5G networks are set to transform and revolutionise how their assembly lines work in the future. This state-of-the-art technology is the most potent iteration to ever exist on the planet. The benefits it produces are insurmountably crucial and valuable for the development of manufacturing moving forward. Nevertheless, for this technology to be truly embedded into assembly lines, it would need to be integrated while considering its benefits and requirements to create never-before-seen seamless manufacturing processes.
Advancements and Benefits
The modern manufacturing factories have been implemented by the 4IR (4th Industrial Revolution). The 4IR entails a variety of advances in artificial intelligence (AI), robotics, and the Internet of Things (IoT). This has pushed a breakthrough in manufacturing technology and changed the way goods are handled and delivered. Almost everything is digitised with the capabilities to orchestrate all activities on the industrial floor. It’s been five years since we have been using 4IR as our mainstay of manufacturing processes, but now is the time to take the next step and implement the robust 5G networks.
A network as powerful as the 5G will undoubtedly transform manufacturing processes to greater heights. With its promised fast connectivity rates, higher bandwidth space, near-zero latency, and wireless connectivity, the 5G boasts an ideal performance like none other. The implementation of 5G will enable factories to optimise production by capturing real-time data on all of their machines, materials, and activities with impeccable detail. In turn, this will maximise the flow of production cycles and reduce superfluous waste. Additionally, it would intensify the flexibility to mass-produce and customise goods on demand.
The most significant change from implementing 5G into manufacturing is how human intervention will be moving forward. The 5G can install virtual reality/augmented reality (VR/AR) to the system. The downside of digitised manufacturing is the loss of skilled and experienced employees, but with VR/AR, this is no longer an issue. Virtual reality/augmented reality can assign said employees into the mentoring role of remote work to guide newer employees, thus, developing specialists and technicians more rapidly and successfully than ever before. A much more competent group of employees can also fully utilise smart glasses to constantly access generated equipment data, allowing more in-depth analysis and repair of any damages or defects in near real-time. Hence, increasing the revenue and diminishing expenditure.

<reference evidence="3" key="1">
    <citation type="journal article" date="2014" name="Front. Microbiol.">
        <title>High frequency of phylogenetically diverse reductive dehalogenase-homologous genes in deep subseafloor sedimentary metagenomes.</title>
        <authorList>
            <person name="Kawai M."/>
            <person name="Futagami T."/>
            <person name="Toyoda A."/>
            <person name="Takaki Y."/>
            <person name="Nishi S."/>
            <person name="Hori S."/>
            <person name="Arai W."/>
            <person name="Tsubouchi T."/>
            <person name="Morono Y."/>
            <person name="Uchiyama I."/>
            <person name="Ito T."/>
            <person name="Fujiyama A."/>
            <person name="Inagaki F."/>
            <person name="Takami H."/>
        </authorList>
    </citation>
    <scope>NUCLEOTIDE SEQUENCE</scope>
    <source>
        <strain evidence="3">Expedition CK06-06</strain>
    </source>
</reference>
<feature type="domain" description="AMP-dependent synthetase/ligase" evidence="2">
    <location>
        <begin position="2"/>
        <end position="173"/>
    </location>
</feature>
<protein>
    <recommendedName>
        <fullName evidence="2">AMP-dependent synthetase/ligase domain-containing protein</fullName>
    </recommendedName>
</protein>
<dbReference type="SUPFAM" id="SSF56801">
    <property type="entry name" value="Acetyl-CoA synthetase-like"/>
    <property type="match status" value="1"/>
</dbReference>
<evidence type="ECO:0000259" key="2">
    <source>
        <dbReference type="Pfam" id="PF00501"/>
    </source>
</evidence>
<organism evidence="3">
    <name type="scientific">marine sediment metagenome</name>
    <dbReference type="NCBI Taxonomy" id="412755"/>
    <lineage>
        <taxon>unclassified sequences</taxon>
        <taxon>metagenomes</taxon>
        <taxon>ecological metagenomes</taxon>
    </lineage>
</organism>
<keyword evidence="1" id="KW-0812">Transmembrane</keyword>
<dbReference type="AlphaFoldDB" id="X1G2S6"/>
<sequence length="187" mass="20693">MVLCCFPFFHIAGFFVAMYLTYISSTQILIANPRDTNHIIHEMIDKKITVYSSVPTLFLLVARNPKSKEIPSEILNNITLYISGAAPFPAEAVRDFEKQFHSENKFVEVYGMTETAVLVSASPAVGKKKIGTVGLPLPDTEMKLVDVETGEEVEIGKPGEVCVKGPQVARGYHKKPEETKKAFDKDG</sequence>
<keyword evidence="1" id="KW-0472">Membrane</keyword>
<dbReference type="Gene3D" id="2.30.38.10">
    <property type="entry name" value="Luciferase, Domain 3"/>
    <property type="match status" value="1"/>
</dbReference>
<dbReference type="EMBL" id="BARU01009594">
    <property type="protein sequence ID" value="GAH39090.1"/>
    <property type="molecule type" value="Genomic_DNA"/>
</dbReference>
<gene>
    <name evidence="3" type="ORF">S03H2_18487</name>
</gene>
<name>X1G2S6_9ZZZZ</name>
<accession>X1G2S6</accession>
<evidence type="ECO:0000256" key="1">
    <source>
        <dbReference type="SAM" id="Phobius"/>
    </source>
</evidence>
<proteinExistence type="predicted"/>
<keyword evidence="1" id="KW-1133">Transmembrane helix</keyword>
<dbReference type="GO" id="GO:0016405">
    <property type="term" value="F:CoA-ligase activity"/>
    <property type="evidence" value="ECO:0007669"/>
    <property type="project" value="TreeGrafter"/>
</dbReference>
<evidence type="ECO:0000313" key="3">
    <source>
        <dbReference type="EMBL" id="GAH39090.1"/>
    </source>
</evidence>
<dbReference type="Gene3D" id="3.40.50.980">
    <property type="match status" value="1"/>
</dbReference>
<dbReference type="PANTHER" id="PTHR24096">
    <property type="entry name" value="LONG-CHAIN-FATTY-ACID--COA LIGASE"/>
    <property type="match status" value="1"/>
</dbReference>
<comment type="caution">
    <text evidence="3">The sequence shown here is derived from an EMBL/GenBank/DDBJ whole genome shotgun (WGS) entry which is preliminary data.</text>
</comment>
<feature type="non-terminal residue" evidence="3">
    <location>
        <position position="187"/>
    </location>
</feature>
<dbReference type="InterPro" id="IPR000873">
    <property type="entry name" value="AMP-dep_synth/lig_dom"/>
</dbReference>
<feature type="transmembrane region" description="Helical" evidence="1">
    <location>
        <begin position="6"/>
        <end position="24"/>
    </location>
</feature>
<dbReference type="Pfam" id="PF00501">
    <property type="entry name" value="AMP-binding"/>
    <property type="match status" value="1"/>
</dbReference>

A well-constructed cyber-physical system enables precision control and connection with just about any manufacturing process, from virtually anywhere and anytime in the world. The blurred boundaries between the physical, digital, and biological worlds are now a cohesive system that intertwines and connects to produce a harmonious manufacturing ecosystem.
Challenges and Requirements
It’s natural for any technological advancements to have their own set of challenges. A recent PwC survey showed that many manufacturers are concerned about converting their factories to a fully wireless environment since the factory floors can be a complex and noisy environment for any wireless system. In addition, a wireless system is challenging to be 100% secure when they are dependent on open connectivity to the cloud. They are also concerned that this new digitised technology could be superseded by something more advanced in the future.
The solution is relatively simple. Building an entirely digitised and software-based system would facilitate regular updates that can be installed and modified according to the needs at hand—for example, updating the software regularly to enhance and fix any bugs in the cyber security and the system itself. This will prevent any data breach, and continuous upgrades on the software will maintain its excellent performance. All of this could become a reality by constructing an onsite 5G network consisting of macro and small cells and fully IP-enabled (source). A tight-knit collaboration between all parties, spanning across the corporate and communication technologies (IT) and the operational manufacturing technologies (OT), is a must to maximise the capabilities of the 5G.
Furthermore, you may also want to conduct an overhauling process of the previous network to upgrade and accommodate the 5G networks. This integration process would most likely come at a hefty cost. However, it’s indisputable that the benefits from the 5G networks would outweigh its challenges.
MCS Test are an approved UK partner for Viavi
Content Source: Implementing 5G Into Assembly Lines - VIAVI Perspectives (viavisolutions.com)